# Version 1.1 of acs/ac-00311.txt

Unformatted version of acs/ac-00311.txt version 1.1
Other versions for file acs/ac-00311.txt

!standard 4.5.9(0)          18-12-14 AC95-00311/00
!class Amendment 18-12-03
!subject allow exit in reduction expressions?
!summary
!appendix
```
Sent: Tuesday, November 6, 2018  10:13 AM

I was looking for some examples of reductions in other languages, and found this
one written in Perl, with the following challenge.

print 'The first ten primes are: ',
show(take(10, filter { prime(shift) } integers)), "\n";

Think as to how you would express the first ten prime numbers in a simple way

I was trying to think how one might do this, as a one liner, using the proposed

I first was thinking of an array aggregate, but there doesn't seem to be an easy
way to limit the length of the result to 10, when you need a some unknown larger
number of iterations to find the result.

I then thought of using 'Reduce. This almost works. With a function expression,
and 'Image for all one could in theory write:

Put_Line
("The first 10 primes are: " &
Number_Array'Image
([for I in 1 .. 1_000 => I]'Reduce
(((function(L,R) return
(if L'Length = 10 or else not Is_Prime(R) then L else L & R),
[])
)
);

But the problem here is that you end up iterating through all values from 1 to
1000, when you could have computed the result with much less iteration.

We have the new aspect Allows_Exit which allows one to write an exit statement
for a loop as a procedure body.

AI12-0189-1 Anonymous loop body procedures
AI12-0286-1 Allows_Exit aspect

It seems like it would be similarly useful to also write exit when iterating
where the loop body appears like a function expression.

Then one could write:

Put_Line
("The first 10 primes are: " &
Number_Array'Image
([for I in 1 .. 1_000 => I]'Reduce
(((function(L,R) return
(if L'Length = 10 then exit
else (if Is_Prime(R) then L & R else L)),
[])
)
);

Where the iteration would terminate after 10 values are found.

***************************************************************

From: Tucker Taft
Sent: Tuesday, November 6, 2018  11:51 AM

Looks pretty grizzly to me, and it might be an implementation burden to set up
an exception-handling environment in the middle of an expression.  Seems like
the kind of thing for which it would be fine to have to go out of line, rather
than trying to push the whole thing into a single expression.  We are already
having push-back on expression complexity for cases where we have real user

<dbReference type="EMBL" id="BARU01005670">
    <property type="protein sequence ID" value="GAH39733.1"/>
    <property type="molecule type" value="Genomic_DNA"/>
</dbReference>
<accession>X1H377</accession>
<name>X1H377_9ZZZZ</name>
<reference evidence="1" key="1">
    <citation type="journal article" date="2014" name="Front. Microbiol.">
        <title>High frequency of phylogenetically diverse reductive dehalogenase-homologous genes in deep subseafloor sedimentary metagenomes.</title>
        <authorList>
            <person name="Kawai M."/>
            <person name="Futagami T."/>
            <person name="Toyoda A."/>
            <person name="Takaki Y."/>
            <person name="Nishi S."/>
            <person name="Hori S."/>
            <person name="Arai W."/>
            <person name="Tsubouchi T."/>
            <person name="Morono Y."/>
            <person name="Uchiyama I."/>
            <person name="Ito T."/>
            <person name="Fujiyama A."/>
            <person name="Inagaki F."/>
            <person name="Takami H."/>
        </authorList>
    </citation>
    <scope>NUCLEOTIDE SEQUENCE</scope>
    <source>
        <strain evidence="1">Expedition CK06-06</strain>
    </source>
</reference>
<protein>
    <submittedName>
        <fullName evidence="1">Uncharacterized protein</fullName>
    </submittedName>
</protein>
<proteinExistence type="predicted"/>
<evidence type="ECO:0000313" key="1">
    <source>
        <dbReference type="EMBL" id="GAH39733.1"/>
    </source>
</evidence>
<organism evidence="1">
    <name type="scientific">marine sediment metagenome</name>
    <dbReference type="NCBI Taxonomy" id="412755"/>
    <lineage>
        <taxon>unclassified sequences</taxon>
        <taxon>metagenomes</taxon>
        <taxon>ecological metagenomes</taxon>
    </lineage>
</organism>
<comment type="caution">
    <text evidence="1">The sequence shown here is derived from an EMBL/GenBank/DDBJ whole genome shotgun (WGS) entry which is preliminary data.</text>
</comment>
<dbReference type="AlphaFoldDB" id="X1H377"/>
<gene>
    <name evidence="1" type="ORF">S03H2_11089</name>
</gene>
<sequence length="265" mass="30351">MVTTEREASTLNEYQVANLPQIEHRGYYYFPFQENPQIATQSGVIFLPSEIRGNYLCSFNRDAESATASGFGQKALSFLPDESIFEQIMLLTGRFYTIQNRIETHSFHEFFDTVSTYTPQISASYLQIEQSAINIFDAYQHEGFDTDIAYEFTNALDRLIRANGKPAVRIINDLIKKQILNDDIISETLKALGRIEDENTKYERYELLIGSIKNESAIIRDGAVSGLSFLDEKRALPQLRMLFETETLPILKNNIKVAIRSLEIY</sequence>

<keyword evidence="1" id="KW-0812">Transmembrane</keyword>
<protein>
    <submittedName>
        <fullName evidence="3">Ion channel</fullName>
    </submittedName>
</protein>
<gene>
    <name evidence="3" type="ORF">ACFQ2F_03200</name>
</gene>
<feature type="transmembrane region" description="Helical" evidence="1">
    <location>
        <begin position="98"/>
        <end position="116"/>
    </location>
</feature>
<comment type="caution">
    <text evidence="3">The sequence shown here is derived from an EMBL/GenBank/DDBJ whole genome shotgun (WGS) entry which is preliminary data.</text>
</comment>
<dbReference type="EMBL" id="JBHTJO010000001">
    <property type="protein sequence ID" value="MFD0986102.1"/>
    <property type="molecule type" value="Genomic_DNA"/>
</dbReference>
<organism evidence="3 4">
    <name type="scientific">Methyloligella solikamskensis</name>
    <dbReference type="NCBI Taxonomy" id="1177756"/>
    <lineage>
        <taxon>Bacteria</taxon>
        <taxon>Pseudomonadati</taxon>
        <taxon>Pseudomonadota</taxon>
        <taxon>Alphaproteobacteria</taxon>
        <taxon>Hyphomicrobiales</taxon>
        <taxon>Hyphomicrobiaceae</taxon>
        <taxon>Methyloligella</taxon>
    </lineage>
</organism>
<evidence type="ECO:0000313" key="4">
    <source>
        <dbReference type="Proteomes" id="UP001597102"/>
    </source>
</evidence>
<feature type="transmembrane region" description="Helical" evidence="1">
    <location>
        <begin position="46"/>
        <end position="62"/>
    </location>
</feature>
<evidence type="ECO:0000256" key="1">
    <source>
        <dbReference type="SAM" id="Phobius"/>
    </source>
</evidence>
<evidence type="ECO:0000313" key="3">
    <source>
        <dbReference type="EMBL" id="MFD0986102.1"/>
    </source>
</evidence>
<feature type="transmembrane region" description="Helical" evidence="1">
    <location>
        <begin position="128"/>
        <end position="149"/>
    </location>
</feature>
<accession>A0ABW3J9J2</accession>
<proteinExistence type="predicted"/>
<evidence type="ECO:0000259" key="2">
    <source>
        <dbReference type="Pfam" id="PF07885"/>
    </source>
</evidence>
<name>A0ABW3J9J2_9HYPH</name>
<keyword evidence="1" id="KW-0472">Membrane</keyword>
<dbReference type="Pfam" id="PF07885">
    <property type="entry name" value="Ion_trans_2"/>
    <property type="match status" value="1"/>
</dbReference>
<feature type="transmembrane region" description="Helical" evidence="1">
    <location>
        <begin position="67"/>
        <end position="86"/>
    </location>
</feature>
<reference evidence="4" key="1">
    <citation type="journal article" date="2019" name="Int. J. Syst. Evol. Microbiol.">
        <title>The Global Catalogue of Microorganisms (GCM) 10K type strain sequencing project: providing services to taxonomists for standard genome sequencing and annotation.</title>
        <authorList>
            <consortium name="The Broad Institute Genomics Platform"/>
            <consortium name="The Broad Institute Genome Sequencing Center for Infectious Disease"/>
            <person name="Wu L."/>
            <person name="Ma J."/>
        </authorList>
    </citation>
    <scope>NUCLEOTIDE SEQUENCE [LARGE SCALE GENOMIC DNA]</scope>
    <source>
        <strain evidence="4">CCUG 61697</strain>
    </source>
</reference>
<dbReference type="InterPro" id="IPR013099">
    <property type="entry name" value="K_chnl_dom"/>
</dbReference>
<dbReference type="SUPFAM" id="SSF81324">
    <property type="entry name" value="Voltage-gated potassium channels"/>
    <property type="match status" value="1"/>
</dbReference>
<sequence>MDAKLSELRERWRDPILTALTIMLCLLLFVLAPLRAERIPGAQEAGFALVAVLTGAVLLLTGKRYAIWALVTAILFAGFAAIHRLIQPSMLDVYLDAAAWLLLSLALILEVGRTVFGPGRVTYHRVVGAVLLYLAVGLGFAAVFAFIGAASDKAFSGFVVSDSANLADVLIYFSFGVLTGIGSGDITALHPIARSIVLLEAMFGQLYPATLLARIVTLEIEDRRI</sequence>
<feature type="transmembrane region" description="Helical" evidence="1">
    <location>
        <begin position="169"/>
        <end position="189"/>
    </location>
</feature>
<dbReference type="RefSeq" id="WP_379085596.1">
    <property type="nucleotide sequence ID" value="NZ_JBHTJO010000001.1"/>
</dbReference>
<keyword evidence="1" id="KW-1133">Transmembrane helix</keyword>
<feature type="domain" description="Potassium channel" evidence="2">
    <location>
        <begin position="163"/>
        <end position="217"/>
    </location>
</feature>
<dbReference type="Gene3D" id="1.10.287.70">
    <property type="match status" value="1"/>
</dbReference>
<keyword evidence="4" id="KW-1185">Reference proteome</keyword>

demand -- this one might push us over the brink.

***************************************************************

Sent: Tuesday, November 6, 2018  2:08 PM

It could be that this is the straw that broke the camels back, but if we were
going to consider this, I would suggest a couple tweaks/improvements to what I
wrote below.

Ideally, you'd want to have syntax such as "exit with value", that is, return a
value, and if the enclosing construct supports exit, then let the enclosing
construct do an exit.

This would mean that the exit could occur on the iteration that found the
answer, rather than having to do one extra iteration, and dealing with a
function call that doesn't return anything. i.e. With this improvement all calls
to the function return valid results.

This would allow one to use a filter in this example, whereas before you
wouldn't want to use a filter, because you'd end up having to find one more
prime number than you wanted before breaking out of the iteration.

I think this also would eliminate the need for exception handling in the
expression. An function that Allows_Exit could just set an implicit exit flag
before returning. If the calling construct supported exit, such as a Reduction
expression, then the implementation would just break out of the iteration.

So, to rewrite the example with these thoughts in mind, (exit with value + using
filter expressions), we could write:

Put_Line
("The first 10 primes are: " & Number_Array'Image (
[for I in 1 .. 1_000 when Is_Prime (I) => I]'Reduce
(((function(L,R) return (if L'Length = 9 then exit with L & R else L & R), [])));

Which I think also looks a lot less grisly.

Does that help?

***************************************************************

From: Jean-Pierre Rosen
Sent: Tuesday, November 6, 2018  2:22 PM

> So, to rewrite the example with these thoughts in mind, (exit with value +
> using filter expressions), we could write:
>
> Put_Line
>  ("The first 10 primes are: " & Number_Array'Image (
>       [for I in 1 .. 1_000 when Is_Prime (I) => I]'Reduce
>           (((function(L,R) return (if L'Length = 9 then exit with L & R else L & R), [])));
>
> Which I think also looks a lot less grisly.

Sorry, but I can't see the benfit of all that mouthfull when it is so simple to
write it procedurally, without constructing an intermediate array...

***************************************************************

Sent: Tuesday, November 6, 2018  11:27 PM

It sounds simple, but when you go to write this, you find you need a declare
block, and a variable to keep track of how many values have been collected,
handling for line ending, interleaving IO, etc, it starts to look like a
mouthfull doing it the old way.

eg.

declare
Prime_Count : Natural := 0;
begin
Put ("The first 10 primes are:");

Prime_Loop :
for I in 1 .. 1000 loop
if Is_Prime(I) then
Put (Integer'Image(I));
Prime_Count := Prime_Count + 1;

exit Prime_Loop when Prime_Count = 10;
end if;
end loop Prime_Loop;

New_Line;
end;

But I think I do have a better and an adequate solution to the Perl challenge,